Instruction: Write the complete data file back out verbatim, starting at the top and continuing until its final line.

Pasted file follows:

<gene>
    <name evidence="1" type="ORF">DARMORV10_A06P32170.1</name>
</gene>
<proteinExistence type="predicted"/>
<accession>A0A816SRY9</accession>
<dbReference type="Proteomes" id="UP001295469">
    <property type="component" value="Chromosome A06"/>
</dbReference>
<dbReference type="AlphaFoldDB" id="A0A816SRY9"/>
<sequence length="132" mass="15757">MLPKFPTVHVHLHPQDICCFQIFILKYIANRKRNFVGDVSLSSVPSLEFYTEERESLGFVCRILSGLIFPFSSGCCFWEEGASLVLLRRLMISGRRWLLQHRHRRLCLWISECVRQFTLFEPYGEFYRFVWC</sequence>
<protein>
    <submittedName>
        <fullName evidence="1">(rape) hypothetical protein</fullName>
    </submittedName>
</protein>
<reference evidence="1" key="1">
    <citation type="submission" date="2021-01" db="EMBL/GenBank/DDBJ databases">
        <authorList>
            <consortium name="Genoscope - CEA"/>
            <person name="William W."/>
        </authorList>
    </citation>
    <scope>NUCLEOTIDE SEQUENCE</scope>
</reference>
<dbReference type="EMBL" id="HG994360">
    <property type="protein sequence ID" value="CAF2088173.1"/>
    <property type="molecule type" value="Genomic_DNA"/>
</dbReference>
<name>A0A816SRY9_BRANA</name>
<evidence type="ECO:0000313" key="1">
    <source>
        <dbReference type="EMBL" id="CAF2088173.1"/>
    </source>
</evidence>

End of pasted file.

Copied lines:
<gene>
    <name evidence="1" type="ORF">DARMORV10_A06P32170.1</name>
</gene>
<proteinExistence type="predicted"/>
<accession>A0A816SRY9</accession>
<dbReference type="Proteomes" id="UP001295469">
    <property type="component" value="Chromosome A06"/>
</dbReference>
<dbReference type="AlphaFoldDB" id="A0A816SRY9"/>
<sequence length="132" mass="15757">MLPKFPTVHVHLHPQDICCFQIFILKYIANRKRNFVGDVSLSSVPSLEFYTEERESLGFVCRILSGLIFPFSSGCCFWEEGASLVLLRRLMISGRRWLLQHRHRRLCLWISECVRQFTLFEPYGEFYRFVWC</sequence>
<protein>
    <submittedName>
        <fullName evidence="1">(rape) hypothetical protein</fullName>
    </submittedName>
</protein>
<reference evidence="1" key="1">
    <citation type="submission" date="2021-01" db="EMBL/GenBank/DDBJ databases">
        <authorList>
            <consortium name="Genoscope - CEA"/>
            <person name="William W."/>
        </authorList>
    </citation>
    <scope>NUCLEOTIDE SEQUENCE</scope>
</reference>
<dbReference type="EMBL" id="HG994360">
    <property type="protein sequence ID" value="CAF2088173.1"/>
    <property type="molecule type" value="Genomic_DNA"/>
</dbReference>
<name>A0A816SRY9_BRANA</name>
<evidence type="ECO:0000313" key="1">
    <source>
        <dbReference type="EMBL" id="CAF2088173.1"/>
    </source>
</evidence>